I would like to somehow use the standard deviation of the following set of numbers to categorize values into five different groups. How would I do this? Do I take the max value of the set and divide by four, to get five equal parts?

Set of numbers 1

Standard Deviation

Divided by 4 (creates 5 groups)

  • 60 - numbers less than 60 equal category 1
  • 120 - numbers less than 120 and greater and equal to 60 equals category 2
  • 180 - numbers less than 180 and greater and equal to 120 equals category 3
  • 240 - numbers less than 240 and greater and equal to 180 equals category 4
  • numbers greater than 240 equals category 5
  • 4
    $\begingroup$ There seems to be a bit of confusion here because dividing the range into five equal parts has nothing to do with the standard deviation. You might enjoy researching the clustering questions on this site, with especial attention to "K-means" solutions (which do involve standard deviations). On the Web you could also research "Jenks' method" or "natural breaks classification," which is the one-dimensional version of K-means rediscovered by cartographers to group data into classes for mapping purposes. (The 5-class solution is (1,1,3), (7,9), (15,22), (99,100), (240).) $\endgroup$
    – whuber
    Apr 18, 2012 at 18:39

1 Answer 1


My idea would be this:

  1. subtract its mean from the set
  2. categorise into bands of multiples of the standard deviation

In the programming language Python this would look something like this:

# load array- and absolute-value function from numerical package
from numpy import array, abs

# have data available in an array
s = array([1,1,15,22,9,99,100,240,3,7])

# calculate moments
mu = s.mean()
sigma = s.std()  # standard deviation

# standardise and categorise
z = s - mu  # subtract mu from each element

s1 = s[abs(z)<0.4*sigma]  # get elements with abs value < 0.4*sigma
s2 = s[(abs(z)>0.4*sigma) & (abs(z)<0.5*sigma)]
s3 = s[(abs(z)>0.5*sigma) & (abs(z)<0.6*sigma)]
s4 = s[(abs(z)>0.6*sigma) & (abs(z)<0.7*sigma)]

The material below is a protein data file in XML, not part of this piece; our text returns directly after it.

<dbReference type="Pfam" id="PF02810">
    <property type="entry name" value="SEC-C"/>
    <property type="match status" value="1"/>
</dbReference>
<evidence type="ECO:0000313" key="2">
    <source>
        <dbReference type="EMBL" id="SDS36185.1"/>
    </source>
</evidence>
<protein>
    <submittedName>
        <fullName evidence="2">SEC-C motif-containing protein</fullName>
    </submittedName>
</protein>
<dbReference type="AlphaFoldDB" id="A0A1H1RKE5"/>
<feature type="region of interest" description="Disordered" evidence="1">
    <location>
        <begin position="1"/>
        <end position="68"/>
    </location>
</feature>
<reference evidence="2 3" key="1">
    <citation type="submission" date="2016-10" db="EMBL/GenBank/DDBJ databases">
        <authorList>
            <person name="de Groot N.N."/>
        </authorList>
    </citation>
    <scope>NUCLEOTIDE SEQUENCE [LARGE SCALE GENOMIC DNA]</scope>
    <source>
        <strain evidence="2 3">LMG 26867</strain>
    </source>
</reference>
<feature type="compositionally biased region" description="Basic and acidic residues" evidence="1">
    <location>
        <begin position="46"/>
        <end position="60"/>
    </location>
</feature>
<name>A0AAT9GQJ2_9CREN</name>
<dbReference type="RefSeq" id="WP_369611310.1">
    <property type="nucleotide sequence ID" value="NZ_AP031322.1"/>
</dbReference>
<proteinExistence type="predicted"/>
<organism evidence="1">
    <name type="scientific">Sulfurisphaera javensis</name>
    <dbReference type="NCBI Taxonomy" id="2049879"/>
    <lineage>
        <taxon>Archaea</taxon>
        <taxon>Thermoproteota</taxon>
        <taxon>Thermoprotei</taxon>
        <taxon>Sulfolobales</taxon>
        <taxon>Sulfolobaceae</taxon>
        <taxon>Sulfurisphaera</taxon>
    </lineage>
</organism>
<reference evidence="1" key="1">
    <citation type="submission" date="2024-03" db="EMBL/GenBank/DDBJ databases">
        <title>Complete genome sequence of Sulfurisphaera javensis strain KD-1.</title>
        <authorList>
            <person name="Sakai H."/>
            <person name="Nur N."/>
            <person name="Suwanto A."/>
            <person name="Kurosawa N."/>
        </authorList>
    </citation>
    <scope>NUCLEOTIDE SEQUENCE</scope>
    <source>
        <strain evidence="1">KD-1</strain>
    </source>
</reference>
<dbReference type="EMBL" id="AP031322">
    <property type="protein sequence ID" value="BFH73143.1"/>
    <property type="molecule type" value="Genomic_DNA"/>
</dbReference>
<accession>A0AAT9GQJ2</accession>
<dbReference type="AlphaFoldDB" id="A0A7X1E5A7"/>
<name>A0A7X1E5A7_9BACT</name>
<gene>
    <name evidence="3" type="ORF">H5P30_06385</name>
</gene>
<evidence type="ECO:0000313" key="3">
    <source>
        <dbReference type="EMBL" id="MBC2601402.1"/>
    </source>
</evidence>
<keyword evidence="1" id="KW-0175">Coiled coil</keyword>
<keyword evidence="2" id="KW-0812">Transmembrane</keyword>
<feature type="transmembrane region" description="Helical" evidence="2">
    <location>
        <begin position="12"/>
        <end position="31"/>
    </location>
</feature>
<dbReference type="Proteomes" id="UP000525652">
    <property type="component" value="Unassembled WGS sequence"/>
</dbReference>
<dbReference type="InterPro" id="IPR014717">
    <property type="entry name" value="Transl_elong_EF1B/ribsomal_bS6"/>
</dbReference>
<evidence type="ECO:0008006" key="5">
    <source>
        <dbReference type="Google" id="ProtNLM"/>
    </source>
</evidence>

s5 = s[abs(z)>0.7*sigma]

This results in:

In [36]: s1
Out[36]: array([22])

In [37]: s2
Out[37]: array([15])

In [38]: s3
Out[38]: array([9, 7])

In [39]: s4
Out[39]: array([  1,   1,  99, 100,   3])

In [40]: s5
Out[40]: array([240])

s1-s5 correspond to the categories. Maybe this is an inspiration for something you like.

  • $\begingroup$ thanks for the sample! One question, how did you come up with 0.4 for checking against $\endgroup$
    – chobo
    Apr 18, 2012 at 20:56
  • $\begingroup$ i just fiddled around with the factors to sigma until I had some of the numbers in each category. I started out with 0.2, 0.4, ...; then 0.25, 0.5, ...; and finally 0.4, 0.5, ... $\endgroup$
    – Konsta
    Apr 18, 2012 at 21:43
  • 4
    $\begingroup$ Unfortunately, basing cutpoints on the SD does an awful job when data are highly skewed: it will cram most of the data into one or two bins and leave a lot of empty bins. When you use an arbitrary nonlinear method such as breaking into $[0,0.4]$ sigmas, then $[0.4,0.5]$ sigmas, etc., the result can be deceptive. (When I see data presented in such ways it raises flags suggesting someone is trying to distort the summary or they are just ignorant of effective methods to summarize values. You probably don't fall into either category so you don't want your work to be taken that way, either.) $\endgroup$
    – whuber
    Apr 18, 2012 at 22:08
  • $\begingroup$ Any better alternatives? $\endgroup$
    – chobo
    Apr 19, 2012 at 0:58

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